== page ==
• Locally enter information to control a JavaScript program
  • Allow the user to choose which operations the browser performs
  • Display messages to the user (such as warnings) in the appropriate windows
  • Local form processing, local user input, and other "home" tasks

Learning JavaScript will help novice programmers prepare to learn the more complex and important Java language. Both JavaScript and Java are full-fledged programming languages; they use similar means. We can even say that the JavaScript language is a kind of model of the Java language. A Java program also uses classes and their methods, but it is more complex than JavaScript because java must declare classes and implement their methods.

It is important to clearly delineate the applicability of each of these programming environments. JavaScript has never been considered a replacement for Java; ideally, it should be used as a supplement to the Java language, allowing you to merge the entire operating environment of a Web application together and provide it to the user. Java is used primarily to solve "critical tasks", for example, to develop graphical user interfaces, whereas the JavaScript language is designed to tie together all the building blocks of an application. In short, JavaScript is essentially a foundation-building tool.

The requirements of the JavaScript language are also significantly less stringent in matters of syntax and type checking. The Java compiled system is based on the concept of classes that are implemented by declaring them. JavaScript is implemented as an interpreter (that is, no object code is generated) with a small number of primitive base types, which include strings, as well as numeric and Boolean types. You can also build objects based on primitive types by defining their properties using the assignment operator. The main thing to always remember when developing scripts is that Web pages are quickly becoming a thing of the past; the emphasis is now on completed "applications" that are combined into a single whole using technologies such as Java, JavaScript and HTML.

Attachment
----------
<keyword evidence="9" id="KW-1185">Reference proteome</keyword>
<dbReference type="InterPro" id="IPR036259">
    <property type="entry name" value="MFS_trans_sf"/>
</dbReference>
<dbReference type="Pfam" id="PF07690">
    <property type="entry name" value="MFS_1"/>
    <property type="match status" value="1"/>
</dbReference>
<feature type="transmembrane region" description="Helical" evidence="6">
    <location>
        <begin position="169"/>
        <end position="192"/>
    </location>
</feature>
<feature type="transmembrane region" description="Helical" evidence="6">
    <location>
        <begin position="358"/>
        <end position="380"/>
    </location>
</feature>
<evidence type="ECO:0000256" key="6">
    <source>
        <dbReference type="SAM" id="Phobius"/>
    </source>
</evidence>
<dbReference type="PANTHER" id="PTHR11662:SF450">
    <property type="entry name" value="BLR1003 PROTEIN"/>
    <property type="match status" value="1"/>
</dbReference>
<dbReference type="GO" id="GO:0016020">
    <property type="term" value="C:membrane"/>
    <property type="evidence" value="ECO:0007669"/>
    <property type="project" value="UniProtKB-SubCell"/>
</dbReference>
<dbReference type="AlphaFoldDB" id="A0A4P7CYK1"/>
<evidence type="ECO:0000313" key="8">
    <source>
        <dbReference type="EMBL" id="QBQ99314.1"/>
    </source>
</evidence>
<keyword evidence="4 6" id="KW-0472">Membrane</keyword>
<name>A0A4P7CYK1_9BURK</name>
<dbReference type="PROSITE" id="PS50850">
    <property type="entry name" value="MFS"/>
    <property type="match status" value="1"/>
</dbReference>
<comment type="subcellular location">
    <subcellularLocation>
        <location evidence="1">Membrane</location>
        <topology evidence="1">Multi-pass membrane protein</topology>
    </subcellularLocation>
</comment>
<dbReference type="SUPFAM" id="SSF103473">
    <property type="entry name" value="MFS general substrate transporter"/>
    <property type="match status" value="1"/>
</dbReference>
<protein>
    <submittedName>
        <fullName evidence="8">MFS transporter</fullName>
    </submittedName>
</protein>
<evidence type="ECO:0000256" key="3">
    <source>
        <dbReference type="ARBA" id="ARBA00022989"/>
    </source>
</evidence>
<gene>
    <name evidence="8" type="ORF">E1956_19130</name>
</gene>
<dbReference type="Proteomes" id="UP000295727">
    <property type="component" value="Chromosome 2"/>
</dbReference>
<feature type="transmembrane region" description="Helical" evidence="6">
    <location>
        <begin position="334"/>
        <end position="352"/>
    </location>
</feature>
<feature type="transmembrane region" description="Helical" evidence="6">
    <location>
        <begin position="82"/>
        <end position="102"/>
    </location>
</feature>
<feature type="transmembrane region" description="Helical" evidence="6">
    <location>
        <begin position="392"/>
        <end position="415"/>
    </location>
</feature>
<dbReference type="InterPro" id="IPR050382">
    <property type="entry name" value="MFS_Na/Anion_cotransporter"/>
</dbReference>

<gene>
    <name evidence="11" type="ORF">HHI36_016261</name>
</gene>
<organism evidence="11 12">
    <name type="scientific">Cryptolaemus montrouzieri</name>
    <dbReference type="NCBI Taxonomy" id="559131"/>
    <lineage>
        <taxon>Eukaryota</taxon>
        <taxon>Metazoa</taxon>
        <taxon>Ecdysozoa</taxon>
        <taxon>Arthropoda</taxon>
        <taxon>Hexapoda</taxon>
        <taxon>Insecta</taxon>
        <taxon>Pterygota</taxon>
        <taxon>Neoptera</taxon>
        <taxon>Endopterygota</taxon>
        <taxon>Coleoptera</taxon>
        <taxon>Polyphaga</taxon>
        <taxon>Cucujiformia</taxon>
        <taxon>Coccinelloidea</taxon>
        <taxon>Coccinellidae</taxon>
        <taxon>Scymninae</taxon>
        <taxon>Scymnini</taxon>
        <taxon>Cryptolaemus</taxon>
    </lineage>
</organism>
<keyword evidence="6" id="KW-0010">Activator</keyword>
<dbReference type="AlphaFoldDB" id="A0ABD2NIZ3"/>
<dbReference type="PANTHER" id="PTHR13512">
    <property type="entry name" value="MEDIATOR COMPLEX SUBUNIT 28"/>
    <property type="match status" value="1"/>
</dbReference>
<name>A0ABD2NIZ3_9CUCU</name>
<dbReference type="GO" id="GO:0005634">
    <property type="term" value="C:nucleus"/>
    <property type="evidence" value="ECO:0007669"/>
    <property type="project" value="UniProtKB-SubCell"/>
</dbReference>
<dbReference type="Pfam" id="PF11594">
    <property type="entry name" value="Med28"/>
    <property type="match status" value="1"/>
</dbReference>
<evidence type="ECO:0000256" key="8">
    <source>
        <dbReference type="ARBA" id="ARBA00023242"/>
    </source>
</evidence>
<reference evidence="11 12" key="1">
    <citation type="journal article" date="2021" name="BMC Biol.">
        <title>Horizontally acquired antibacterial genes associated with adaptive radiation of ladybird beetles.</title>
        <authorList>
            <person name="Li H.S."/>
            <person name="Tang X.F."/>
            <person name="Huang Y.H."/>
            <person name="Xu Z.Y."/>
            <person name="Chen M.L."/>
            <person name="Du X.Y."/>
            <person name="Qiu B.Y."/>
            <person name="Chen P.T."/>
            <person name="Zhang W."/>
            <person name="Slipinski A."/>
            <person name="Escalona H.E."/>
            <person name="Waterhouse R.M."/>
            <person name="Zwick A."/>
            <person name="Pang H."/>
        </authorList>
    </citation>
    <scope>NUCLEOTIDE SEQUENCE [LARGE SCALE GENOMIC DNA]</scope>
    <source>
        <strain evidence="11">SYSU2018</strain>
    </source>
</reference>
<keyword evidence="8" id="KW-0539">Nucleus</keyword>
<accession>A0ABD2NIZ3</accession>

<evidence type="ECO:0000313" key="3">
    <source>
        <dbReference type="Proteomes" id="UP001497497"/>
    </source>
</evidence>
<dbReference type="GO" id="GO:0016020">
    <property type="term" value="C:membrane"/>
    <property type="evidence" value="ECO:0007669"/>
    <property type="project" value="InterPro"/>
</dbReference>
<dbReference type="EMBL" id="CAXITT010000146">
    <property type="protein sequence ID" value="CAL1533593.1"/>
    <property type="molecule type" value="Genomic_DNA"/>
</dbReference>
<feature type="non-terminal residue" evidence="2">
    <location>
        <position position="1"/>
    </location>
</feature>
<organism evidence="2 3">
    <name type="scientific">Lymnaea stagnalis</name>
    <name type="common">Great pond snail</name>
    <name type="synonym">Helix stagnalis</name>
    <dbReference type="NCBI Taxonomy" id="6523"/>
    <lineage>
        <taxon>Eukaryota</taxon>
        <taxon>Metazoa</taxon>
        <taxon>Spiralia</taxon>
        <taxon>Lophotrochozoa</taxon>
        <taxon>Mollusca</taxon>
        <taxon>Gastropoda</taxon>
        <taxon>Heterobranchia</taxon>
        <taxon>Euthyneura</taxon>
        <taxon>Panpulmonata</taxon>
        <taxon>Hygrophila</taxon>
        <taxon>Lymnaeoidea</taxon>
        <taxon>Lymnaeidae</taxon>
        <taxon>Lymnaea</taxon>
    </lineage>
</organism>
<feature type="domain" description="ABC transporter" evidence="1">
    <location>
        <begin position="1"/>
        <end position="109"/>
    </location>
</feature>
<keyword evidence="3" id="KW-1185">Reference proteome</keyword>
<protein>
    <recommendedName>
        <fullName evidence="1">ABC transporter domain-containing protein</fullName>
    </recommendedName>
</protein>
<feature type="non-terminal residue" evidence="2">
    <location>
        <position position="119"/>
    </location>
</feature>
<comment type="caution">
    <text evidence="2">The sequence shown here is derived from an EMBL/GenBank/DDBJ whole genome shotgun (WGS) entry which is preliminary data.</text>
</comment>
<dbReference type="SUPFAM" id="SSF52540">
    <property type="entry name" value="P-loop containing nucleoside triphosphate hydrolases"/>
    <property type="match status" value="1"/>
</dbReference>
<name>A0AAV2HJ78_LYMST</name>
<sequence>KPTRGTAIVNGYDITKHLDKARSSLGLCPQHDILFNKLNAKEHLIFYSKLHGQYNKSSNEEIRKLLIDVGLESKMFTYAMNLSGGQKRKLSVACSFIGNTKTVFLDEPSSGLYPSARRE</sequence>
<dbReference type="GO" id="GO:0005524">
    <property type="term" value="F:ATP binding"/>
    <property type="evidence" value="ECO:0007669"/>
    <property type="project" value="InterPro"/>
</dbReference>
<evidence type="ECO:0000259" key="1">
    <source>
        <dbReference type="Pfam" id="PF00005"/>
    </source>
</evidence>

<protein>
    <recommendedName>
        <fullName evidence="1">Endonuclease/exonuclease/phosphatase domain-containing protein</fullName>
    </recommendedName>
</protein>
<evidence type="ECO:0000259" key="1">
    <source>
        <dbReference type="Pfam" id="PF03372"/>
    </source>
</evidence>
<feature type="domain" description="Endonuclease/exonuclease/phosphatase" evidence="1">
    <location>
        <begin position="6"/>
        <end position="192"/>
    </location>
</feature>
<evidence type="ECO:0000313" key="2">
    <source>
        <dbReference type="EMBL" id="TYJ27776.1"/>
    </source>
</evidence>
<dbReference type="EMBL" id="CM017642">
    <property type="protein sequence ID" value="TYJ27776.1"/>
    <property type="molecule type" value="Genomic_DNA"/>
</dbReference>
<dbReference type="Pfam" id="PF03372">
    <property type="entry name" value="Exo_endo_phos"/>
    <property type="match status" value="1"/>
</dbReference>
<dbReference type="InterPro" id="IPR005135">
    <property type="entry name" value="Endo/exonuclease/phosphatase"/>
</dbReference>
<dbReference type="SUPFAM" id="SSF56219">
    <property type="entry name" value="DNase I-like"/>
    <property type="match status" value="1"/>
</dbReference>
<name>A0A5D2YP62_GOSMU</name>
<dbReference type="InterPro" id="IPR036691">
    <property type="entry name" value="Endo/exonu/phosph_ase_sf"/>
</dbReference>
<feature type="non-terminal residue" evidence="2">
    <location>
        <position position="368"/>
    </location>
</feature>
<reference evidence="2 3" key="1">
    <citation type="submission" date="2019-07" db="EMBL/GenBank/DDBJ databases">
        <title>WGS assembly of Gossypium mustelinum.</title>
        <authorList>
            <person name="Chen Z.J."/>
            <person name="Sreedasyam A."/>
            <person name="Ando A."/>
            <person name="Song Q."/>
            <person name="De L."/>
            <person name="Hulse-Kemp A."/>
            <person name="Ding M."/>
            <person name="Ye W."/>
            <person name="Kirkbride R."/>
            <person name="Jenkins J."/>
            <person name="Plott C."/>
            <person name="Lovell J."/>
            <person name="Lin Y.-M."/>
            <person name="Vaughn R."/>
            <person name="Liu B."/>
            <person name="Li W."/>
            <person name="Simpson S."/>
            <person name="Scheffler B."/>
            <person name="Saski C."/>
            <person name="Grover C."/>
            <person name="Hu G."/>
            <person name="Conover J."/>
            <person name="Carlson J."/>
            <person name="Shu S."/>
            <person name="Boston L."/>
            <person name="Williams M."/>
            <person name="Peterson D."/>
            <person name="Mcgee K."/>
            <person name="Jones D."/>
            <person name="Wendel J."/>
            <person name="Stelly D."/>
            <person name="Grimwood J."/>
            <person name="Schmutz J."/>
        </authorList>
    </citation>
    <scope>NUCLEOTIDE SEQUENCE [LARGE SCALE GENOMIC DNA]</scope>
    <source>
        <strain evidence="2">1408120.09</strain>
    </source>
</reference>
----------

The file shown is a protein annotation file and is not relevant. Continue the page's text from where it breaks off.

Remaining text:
Originally, JavaScript was to be called LiveScript and more like Scheme, one of the dialects of Lisp. But at that time, Java was just out, so Netscape marketers renamed the language and made the syntax Java-like, for better promotion in the market. Now even in the syntax there are differences (for example, arrows for anonymous functions: -> in Java and => in ECMAScript 6).

In addition:
1) Brandon Ike was helped to develop the language by Bill Joy, one of the founders of Sun (the one where Java was invented);
2) Java (with JDK 6) includes a JavaScript interpreter that can be used in any Java application;
3) often Java and JavaScript are used instead - on the server and client, respectively;
4) there is a GUI framework GWT, which converts code written in Java into JavaScript, HTML and CSS.

Now the scripting language is officially called ECMAScript (in standards, for example), but the old name is also used for compatibility.